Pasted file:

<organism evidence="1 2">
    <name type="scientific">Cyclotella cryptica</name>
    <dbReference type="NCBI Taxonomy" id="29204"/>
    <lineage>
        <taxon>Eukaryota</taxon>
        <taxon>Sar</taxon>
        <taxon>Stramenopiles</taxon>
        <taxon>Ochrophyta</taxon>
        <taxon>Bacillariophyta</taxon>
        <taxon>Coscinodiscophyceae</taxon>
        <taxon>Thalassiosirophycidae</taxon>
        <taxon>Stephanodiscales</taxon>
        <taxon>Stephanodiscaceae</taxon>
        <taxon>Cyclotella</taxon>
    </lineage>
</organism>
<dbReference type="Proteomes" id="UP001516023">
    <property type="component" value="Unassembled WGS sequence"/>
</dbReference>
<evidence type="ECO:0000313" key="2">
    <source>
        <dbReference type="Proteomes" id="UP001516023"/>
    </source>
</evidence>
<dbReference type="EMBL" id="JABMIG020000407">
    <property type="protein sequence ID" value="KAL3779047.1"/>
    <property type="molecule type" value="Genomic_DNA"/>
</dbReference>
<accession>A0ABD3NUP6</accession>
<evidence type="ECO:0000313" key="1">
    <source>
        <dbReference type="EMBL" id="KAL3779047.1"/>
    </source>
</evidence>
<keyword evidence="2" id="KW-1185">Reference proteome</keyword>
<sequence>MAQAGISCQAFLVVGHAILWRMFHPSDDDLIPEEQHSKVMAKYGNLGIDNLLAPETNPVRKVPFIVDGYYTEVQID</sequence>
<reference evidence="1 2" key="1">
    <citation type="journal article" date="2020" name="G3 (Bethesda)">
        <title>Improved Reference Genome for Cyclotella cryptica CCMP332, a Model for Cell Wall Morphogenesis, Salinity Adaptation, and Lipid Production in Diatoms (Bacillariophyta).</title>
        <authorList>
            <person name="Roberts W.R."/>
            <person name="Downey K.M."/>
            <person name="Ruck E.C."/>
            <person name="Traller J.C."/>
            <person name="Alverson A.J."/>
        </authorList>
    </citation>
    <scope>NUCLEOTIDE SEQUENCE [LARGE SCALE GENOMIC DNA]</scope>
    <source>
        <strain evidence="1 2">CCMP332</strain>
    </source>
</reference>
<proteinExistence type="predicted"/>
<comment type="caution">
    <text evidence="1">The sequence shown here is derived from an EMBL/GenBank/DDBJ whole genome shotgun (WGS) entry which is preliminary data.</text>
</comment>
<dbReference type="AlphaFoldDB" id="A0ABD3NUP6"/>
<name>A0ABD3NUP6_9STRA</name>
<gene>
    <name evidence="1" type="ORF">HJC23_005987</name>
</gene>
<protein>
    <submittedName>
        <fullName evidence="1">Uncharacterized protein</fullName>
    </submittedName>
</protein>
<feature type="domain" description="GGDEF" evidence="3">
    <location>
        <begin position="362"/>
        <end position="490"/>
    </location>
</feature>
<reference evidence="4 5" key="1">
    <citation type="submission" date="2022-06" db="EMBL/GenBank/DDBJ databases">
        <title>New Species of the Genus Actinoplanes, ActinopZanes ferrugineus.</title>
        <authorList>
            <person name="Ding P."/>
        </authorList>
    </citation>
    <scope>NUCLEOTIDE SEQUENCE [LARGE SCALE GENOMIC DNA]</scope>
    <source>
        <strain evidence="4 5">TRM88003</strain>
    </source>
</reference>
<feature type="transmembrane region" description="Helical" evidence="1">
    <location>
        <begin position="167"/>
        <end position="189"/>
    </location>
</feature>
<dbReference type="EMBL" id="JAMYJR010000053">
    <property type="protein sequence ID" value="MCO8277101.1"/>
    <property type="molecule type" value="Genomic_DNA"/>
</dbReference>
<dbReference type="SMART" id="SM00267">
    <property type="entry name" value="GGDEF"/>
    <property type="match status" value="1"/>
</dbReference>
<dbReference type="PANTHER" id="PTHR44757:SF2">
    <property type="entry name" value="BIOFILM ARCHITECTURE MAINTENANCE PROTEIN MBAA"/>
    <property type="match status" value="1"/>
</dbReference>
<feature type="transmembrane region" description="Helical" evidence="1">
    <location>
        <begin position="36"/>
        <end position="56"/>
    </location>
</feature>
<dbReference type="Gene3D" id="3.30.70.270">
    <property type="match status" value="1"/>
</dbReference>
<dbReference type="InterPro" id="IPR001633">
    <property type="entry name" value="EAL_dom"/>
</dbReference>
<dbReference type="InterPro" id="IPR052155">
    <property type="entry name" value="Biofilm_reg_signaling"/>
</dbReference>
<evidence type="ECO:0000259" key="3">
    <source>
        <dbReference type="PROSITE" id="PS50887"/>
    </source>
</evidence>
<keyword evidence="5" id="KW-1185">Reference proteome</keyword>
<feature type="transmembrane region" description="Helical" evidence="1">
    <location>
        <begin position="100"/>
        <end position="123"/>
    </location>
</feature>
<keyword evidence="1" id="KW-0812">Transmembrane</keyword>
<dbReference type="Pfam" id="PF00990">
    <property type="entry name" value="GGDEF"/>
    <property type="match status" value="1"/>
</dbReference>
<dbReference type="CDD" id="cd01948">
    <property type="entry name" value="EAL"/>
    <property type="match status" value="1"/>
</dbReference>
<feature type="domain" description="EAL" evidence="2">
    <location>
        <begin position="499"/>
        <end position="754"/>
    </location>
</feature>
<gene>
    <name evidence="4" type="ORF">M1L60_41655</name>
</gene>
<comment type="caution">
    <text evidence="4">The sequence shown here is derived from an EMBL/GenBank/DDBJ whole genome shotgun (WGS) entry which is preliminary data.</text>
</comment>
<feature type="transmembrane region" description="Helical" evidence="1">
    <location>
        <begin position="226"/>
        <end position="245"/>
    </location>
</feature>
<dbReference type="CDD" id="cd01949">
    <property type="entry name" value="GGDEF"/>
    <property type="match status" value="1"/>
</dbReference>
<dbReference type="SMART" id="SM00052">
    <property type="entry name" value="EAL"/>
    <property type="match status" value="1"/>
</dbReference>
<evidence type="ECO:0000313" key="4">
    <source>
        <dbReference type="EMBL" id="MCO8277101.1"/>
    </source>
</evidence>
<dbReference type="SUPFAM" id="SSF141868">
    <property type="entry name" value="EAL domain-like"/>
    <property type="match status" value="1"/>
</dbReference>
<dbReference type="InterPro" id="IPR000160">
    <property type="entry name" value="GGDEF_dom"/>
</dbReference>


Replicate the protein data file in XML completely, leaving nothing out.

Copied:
<organism evidence="1 2">
    <name type="scientific">Cyclotella cryptica</name>
    <dbReference type="NCBI Taxonomy" id="29204"/>
    <lineage>
        <taxon>Eukaryota</taxon>
        <taxon>Sar</taxon>
        <taxon>Stramenopiles</taxon>
        <taxon>Ochrophyta</taxon>
        <taxon>Bacillariophyta</taxon>
        <taxon>Coscinodiscophyceae</taxon>
        <taxon>Thalassiosirophycidae</taxon>
        <taxon>Stephanodiscales</taxon>
        <taxon>Stephanodiscaceae</taxon>
        <taxon>Cyclotella</taxon>
    </lineage>
</organism>
<dbReference type="Proteomes" id="UP001516023">
    <property type="component" value="Unassembled WGS sequence"/>
</dbReference>
<evidence type="ECO:0000313" key="2">
    <source>
        <dbReference type="Proteomes" id="UP001516023"/>
    </source>
</evidence>
<dbReference type="EMBL" id="JABMIG020000407">
    <property type="protein sequence ID" value="KAL3779047.1"/>
    <property type="molecule type" value="Genomic_DNA"/>
</dbReference>
<accession>A0ABD3NUP6</accession>
<evidence type="ECO:0000313" key="1">
    <source>
        <dbReference type="EMBL" id="KAL3779047.1"/>
    </source>
</evidence>
<keyword evidence="2" id="KW-1185">Reference proteome</keyword>
<sequence>MAQAGISCQAFLVVGHAILWRMFHPSDDDLIPEEQHSKVMAKYGNLGIDNLLAPETNPVRKVPFIVDGYYTEVQID</sequence>
<reference evidence="1 2" key="1">
    <citation type="journal article" date="2020" name="G3 (Bethesda)">
        <title>Improved Reference Genome for Cyclotella cryptica CCMP332, a Model for Cell Wall Morphogenesis, Salinity Adaptation, and Lipid Production in Diatoms (Bacillariophyta).</title>
        <authorList>
            <person name="Roberts W.R."/>
            <person name="Downey K.M."/>
            <person name="Ruck E.C."/>
            <person name="Traller J.C."/>
            <person name="Alverson A.J."/>
        </authorList>
    </citation>
    <scope>NUCLEOTIDE SEQUENCE [LARGE SCALE GENOMIC DNA]</scope>
    <source>
        <strain evidence="1 2">CCMP332</strain>
    </source>
</reference>
<proteinExistence type="predicted"/>
<comment type="caution">
    <text evidence="1">The sequence shown here is derived from an EMBL/GenBank/DDBJ whole genome shotgun (WGS) entry which is preliminary data.</text>
</comment>
<dbReference type="AlphaFoldDB" id="A0ABD3NUP6"/>
<name>A0ABD3NUP6_9STRA</name>
<gene>
    <name evidence="1" type="ORF">HJC23_005987</name>
</gene>
<protein>
    <submittedName>
        <fullName evidence="1">Uncharacterized protein</fullName>
    </submittedName>
</protein>
<feature type="domain" description="GGDEF" evidence="3">
    <location>
        <begin position="362"/>
        <end position="490"/>
    </location>
</feature>
<reference evidence="4 5" key="1">
    <citation type="submission" date="2022-06" db="EMBL/GenBank/DDBJ databases">
        <title>New Species of the Genus Actinoplanes, ActinopZanes ferrugineus.</title>
        <authorList>
            <person name="Ding P."/>
        </authorList>
    </citation>
    <scope>NUCLEOTIDE SEQUENCE [LARGE SCALE GENOMIC DNA]</scope>
    <source>
        <strain evidence="4 5">TRM88003</strain>
    </source>
</reference>
<feature type="transmembrane region" description="Helical" evidence="1">
    <location>
        <begin position="167"/>
        <end position="189"/>
    </location>
</feature>
<dbReference type="EMBL" id="JAMYJR010000053">
    <property type="protein sequence ID" value="MCO8277101.1"/>
    <property type="molecule type" value="Genomic_DNA"/>
</dbReference>
<dbReference type="SMART" id="SM00267">
    <property type="entry name" value="GGDEF"/>
    <property type="match status" value="1"/>
</dbReference>
<dbReference type="PANTHER" id="PTHR44757:SF2">
    <property type="entry name" value="BIOFILM ARCHITECTURE MAINTENANCE PROTEIN MBAA"/>
    <property type="match status" value="1"/>
</dbReference>
<feature type="transmembrane region" description="Helical" evidence="1">
    <location>
        <begin position="36"/>
        <end position="56"/>
    </location>
</feature>
<dbReference type="Gene3D" id="3.30.70.270">
    <property type="match status" value="1"/>
</dbReference>
<dbReference type="InterPro" id="IPR001633">
    <property type="entry name" value="EAL_dom"/>
</dbReference>
<dbReference type="InterPro" id="IPR052155">
    <property type="entry name" value="Biofilm_reg_signaling"/>
</dbReference>
<evidence type="ECO:0000259" key="3">
    <source>
        <dbReference type="PROSITE" id="PS50887"/>
    </source>
</evidence>
<keyword evidence="5" id="KW-1185">Reference proteome</keyword>
<feature type="transmembrane region" description="Helical" evidence="1">
    <location>
        <begin position="100"/>
        <end position="123"/>
    </location>
</feature>
<keyword evidence="1" id="KW-0812">Transmembrane</keyword>
<dbReference type="Pfam" id="PF00990">
    <property type="entry name" value="GGDEF"/>
    <property type="match status" value="1"/>
</dbReference>
<dbReference type="CDD" id="cd01948">
    <property type="entry name" value="EAL"/>
    <property type="match status" value="1"/>
</dbReference>
<feature type="domain" description="EAL" evidence="2">
    <location>
        <begin position="499"/>
        <end position="754"/>
    </location>
</feature>
<gene>
    <name evidence="4" type="ORF">M1L60_41655</name>
</gene>
<comment type="caution">
    <text evidence="4">The sequence shown here is derived from an EMBL/GenBank/DDBJ whole genome shotgun (WGS) entry which is preliminary data.</text>
</comment>
<feature type="transmembrane region" description="Helical" evidence="1">
    <location>
        <begin position="226"/>
        <end position="245"/>
    </location>
</feature>
<dbReference type="CDD" id="cd01949">
    <property type="entry name" value="GGDEF"/>
    <property type="match status" value="1"/>
</dbReference>
<dbReference type="SMART" id="SM00052">
    <property type="entry name" value="EAL"/>
    <property type="match status" value="1"/>
</dbReference>
<evidence type="ECO:0000313" key="4">
    <source>
        <dbReference type="EMBL" id="MCO8277101.1"/>
    </source>
</evidence>
<dbReference type="SUPFAM" id="SSF141868">
    <property type="entry name" value="EAL domain-like"/>
    <property type="match status" value="1"/>
</dbReference>
<dbReference type="InterPro" id="IPR000160">
    <property type="entry name" value="GGDEF_dom"/>
</dbReference>